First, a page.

The trial project set up by discount chain Action with pick-up points did not prove to be a triumph: the retailer puts sales in its physical stores first and focusses on expansion.
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The corona crisis has, at best, slowed down the growth of Action, but has not been able to stop it. Over the past twelve months, the discounter has opened another 115 branches.
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Action is testing a new store concept, which is twice as big as usual: in France, a 1,600 m² store has opened its doors, the largest of the non-food discounter to date.
Dutch non-food discounter Action has opened its first two Czech stores - the eighth market in which the chain is active. A further expansion is planned soon, at the same time as the company is taking its first steps into e-commerce.
Non-food discounter Action is to expand its click & collect trial from France to Belgium, in a response to the Covid-19 crisis.
Dutch non-food discounter Action is to trial click & collect in two of its French stores. The pilot is a direct consequence of the coronavirus crisis, which forced the chain to close all of its stores in several countries.
Non-food discounter Action is facing problems restocking its stores. Due to delays in China and reduced activity in distribution centres, the discounter was not prepared for the rush after lockdown ended in several countries. As a result, shelves still sit empty in some stores.
Non-food discount retailer Action reached the five billion euro turnover mark last year. Owner 3i now estimates the discounter's value at 10.25 billion euros and calls the coronavirus crisis just a "short-term disruption".
As Belgian stores were allowed to reopen today, the image is rather mixed: some chains (like Ikea) saw hours-long queues, others remained almost completely empty.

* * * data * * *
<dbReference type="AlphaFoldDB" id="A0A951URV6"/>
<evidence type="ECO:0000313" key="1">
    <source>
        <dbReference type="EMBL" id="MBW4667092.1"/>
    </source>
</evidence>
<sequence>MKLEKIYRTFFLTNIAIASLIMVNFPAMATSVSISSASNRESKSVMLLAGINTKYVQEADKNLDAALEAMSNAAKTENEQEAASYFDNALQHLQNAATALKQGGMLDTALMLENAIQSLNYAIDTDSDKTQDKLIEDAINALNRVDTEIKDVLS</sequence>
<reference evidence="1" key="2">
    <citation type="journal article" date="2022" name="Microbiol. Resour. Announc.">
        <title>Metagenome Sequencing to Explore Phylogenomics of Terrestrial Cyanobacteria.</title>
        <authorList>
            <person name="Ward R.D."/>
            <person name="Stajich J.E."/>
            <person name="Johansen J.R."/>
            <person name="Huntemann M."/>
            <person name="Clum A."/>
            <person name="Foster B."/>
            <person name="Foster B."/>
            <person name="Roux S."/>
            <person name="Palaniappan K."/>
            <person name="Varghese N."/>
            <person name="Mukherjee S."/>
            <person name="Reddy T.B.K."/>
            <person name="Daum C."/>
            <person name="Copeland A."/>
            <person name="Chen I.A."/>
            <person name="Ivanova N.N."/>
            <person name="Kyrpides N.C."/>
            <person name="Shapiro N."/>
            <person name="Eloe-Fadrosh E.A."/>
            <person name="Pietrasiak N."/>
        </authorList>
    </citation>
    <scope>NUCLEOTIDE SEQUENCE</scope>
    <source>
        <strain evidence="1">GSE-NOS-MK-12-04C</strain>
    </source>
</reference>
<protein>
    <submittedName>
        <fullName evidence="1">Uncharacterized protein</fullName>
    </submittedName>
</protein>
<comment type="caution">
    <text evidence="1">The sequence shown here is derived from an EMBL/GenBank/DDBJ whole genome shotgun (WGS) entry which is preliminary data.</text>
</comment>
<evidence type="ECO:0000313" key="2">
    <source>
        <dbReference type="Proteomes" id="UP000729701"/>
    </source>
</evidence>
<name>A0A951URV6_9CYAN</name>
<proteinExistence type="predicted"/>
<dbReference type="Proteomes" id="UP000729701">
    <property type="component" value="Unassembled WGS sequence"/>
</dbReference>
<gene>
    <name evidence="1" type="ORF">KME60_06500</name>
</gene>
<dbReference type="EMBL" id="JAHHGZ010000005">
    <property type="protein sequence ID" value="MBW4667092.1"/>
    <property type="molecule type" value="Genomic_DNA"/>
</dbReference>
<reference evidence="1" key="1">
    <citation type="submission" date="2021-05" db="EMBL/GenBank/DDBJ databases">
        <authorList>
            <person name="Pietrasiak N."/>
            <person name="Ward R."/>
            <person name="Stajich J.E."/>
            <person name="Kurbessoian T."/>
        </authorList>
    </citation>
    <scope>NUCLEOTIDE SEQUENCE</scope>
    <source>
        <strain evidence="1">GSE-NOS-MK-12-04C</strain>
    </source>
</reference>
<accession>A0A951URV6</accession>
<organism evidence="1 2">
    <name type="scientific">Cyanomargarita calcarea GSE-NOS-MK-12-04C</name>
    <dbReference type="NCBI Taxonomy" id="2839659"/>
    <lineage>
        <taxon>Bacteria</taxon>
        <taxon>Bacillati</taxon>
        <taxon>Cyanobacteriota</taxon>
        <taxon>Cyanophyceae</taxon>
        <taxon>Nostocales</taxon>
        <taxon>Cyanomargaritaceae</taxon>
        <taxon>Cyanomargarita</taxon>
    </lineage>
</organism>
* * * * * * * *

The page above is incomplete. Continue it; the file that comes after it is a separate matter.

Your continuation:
The Dutch association of private equity companies (NVP) denounces the way in which the owners of Action and Hunkemöller are coping with the corona crisis. According to the lobby club, these retailers are shifting the consequences of the crisis too quickly and unilaterally to others.
Next Thursday will be an all-important day for the Belgian branch of Dutch chain Blokker. The trade unions fear the announcement of new store closings, or an even worse fate for the chain...
Retailers in the Benelux will face declining consumer confidence and increasing competition in the coming years, credit rating agency Moody’s says in a new report. Traditional retail chains are forced to make high investments due to the growth of online retail, which has a negative impact on profits and creditworthiness.
Action is writing one of the most spectacular growth stories of any foreign distributor in France. The discount chain opened its first French store in 2012, and only seven years later it already reached the milestone of five hundred stores.
The owner of Dutch retail chain Action, British investment company 3i, announced in its half-yearly figures that the discounter is now worth more than 10 billion euros. Last year, the value of the retailer was estimated at 'just' 6.5 billion.
Their first Belgian store has only just opened, but already French home decoration discounter Centrakor aims for a nationwide expansion. CEO Olivier Rondolotto is already entirely convinced: a dozen stores in the French speaking part of Belgium is only the precursor to a conquest of Flanders.
Intermarché wants to further strengthen its position in Belgium, both through new stores and through the expansion of existing stores. With the new Intermarché Express brand, the musketeers are aiming at the city centres.